Book/Lyrics: Howard Ashman
Music: Alan Menkin
Director: Stephen Mear
Reviewer: John Roberts
Credit must be given to Storyhouse for taking the bold creative risk of putting this revival of Little Shop of Horrors into their deep thrust staging format. Not only for how much intimacy the space gives to this comic cult classic, but also how financially they could easily sell the seats that have been taken away from the stalls to raise the playing space to the same level as the dress circle.
It’s not just the layout that strikes the right notes, Stephen Mear directs a production that is mean, green and incredibly slick, he manages to find a strong balance between the productions “B-Movie” horror roots yet still infuse the whole production with pitch-perfect comic timing. Played on Jess Curtis’ open box set which plants the piece firmly in Mushnik’s florist shop, it allows the piece to flow without the need for any major set design (one perhaps would have liked to have seen the shop name change with the opening of act II). It’s always an incredibly difficult task to bring a level of originality to the Man-Eating plant Audrey II but Curtis manages to create a distinct character which is more “family friendly” than perhaps other designs have been in the past.
In the hapless role of put-upon florist assistant turned green-fingered superstar Joshua Lay brings an incredible amount of charm to the role of Seymour and is the perfect foil for Michelle Bishop’s exquisite performance as Audrey, bringing a friendly nod to Ellen Greene without taking the role to the annoying squeaky levels seen from the original performer. Bishop’s rendition of Somewhere That’s Green brings a depth of interpretation so often missed in this musical standard.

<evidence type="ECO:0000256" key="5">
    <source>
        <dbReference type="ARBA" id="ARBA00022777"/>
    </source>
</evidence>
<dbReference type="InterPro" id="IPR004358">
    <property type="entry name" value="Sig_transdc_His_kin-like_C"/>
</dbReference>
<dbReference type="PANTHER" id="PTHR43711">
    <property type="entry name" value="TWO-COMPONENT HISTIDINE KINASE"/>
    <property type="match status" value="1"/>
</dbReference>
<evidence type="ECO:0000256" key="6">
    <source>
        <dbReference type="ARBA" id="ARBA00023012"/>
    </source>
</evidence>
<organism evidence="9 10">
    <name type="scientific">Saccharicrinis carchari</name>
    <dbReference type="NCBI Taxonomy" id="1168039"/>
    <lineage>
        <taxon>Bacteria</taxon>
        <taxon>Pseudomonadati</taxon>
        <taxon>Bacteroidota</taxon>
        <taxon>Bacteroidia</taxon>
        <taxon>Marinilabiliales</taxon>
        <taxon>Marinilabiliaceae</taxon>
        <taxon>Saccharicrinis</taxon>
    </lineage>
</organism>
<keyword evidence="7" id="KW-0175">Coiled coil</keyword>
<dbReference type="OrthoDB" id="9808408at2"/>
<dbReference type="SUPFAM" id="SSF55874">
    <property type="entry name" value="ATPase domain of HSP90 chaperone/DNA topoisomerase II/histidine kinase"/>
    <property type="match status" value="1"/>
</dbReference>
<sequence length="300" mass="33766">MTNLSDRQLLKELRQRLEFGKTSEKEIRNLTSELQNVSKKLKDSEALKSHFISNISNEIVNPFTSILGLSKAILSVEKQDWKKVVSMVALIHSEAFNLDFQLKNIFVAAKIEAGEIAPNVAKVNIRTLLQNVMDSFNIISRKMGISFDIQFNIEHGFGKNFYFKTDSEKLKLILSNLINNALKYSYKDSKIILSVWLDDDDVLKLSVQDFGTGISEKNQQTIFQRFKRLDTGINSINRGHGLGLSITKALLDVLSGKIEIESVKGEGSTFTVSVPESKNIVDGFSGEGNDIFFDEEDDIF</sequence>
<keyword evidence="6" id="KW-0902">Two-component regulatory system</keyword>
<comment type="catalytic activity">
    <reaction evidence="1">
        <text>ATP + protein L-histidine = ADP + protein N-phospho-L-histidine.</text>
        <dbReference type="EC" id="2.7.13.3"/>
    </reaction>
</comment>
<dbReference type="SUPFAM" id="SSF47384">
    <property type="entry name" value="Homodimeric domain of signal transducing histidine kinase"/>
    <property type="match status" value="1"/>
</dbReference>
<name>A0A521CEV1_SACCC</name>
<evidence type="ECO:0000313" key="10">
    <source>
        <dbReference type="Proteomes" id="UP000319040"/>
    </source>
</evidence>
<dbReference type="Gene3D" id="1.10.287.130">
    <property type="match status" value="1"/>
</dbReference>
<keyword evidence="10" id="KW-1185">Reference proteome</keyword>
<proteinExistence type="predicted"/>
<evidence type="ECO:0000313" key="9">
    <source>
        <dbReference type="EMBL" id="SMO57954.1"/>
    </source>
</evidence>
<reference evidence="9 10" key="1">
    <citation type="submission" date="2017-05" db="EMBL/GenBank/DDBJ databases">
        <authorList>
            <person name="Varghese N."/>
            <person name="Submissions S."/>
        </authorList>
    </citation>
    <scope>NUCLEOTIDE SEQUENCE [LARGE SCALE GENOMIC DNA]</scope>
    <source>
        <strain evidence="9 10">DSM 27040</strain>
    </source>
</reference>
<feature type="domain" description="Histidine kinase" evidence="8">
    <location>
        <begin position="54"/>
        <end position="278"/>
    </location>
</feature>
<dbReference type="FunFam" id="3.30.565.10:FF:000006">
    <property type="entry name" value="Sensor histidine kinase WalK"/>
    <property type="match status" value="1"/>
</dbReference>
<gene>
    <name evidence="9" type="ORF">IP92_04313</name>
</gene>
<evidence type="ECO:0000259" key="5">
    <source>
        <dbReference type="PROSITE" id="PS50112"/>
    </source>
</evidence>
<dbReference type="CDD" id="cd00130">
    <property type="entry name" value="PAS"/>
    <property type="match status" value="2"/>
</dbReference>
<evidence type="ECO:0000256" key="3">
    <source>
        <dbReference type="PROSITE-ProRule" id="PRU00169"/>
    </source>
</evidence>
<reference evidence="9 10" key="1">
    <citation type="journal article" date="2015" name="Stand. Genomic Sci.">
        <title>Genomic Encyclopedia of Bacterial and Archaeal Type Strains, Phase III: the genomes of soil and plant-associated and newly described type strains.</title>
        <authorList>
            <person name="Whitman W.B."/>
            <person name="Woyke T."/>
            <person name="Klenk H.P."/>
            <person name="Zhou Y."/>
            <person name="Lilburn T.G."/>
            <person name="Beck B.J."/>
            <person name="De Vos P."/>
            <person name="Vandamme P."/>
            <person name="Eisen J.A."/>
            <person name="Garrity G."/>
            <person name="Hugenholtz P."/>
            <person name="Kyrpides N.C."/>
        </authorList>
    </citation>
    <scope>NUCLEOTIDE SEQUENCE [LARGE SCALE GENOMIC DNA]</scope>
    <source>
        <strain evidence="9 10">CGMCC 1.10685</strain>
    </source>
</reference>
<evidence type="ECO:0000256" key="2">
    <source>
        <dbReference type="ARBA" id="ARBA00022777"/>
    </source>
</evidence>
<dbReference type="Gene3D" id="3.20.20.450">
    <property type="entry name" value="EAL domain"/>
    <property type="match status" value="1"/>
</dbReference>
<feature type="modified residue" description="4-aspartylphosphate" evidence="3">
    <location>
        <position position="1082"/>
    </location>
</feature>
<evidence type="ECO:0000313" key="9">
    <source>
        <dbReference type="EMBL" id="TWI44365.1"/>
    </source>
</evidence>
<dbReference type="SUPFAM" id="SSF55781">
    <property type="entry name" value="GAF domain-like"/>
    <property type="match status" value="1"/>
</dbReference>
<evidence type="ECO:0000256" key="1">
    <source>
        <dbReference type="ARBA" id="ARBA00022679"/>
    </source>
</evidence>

Strong support is given from Tony Timberlake as Mushnik and Stephane Anneli brings plenty of gusto to the role of the sadomasochistic dentist Orin alongside a hilarious bunch of comic cameos throughout act II. Plenty of energy is brought tanks to the Skid-Row chorus made up by Cindy Belliot, Tanisha Spring and Emily-Mae. While between them Ryan O’Gorman (Audrey II’s Voice) and Brett Sheils (Puppeteer) make Audrey II larger than life.
Under the musical direction of Alex Beetschen the music hits all the right notes, especially with the more synthesised additions to the numbers. Tim Lutkin’s lighting design adds a serious level of atmosphere to the whole evening.
This is a production that seriously grows on you, its stripped back approach being incredibly refreshing and its quiet confidence in both performers and creatives is incredibly tangible. This is a production of Little Shop of Horrors that deserves a longer run than its currently programmed three-week run, and this reviewer is certainly going to give some blood to ensure that one can catch it before it leaves Chester.
Runs until 2 June 2019 | Image: Contributed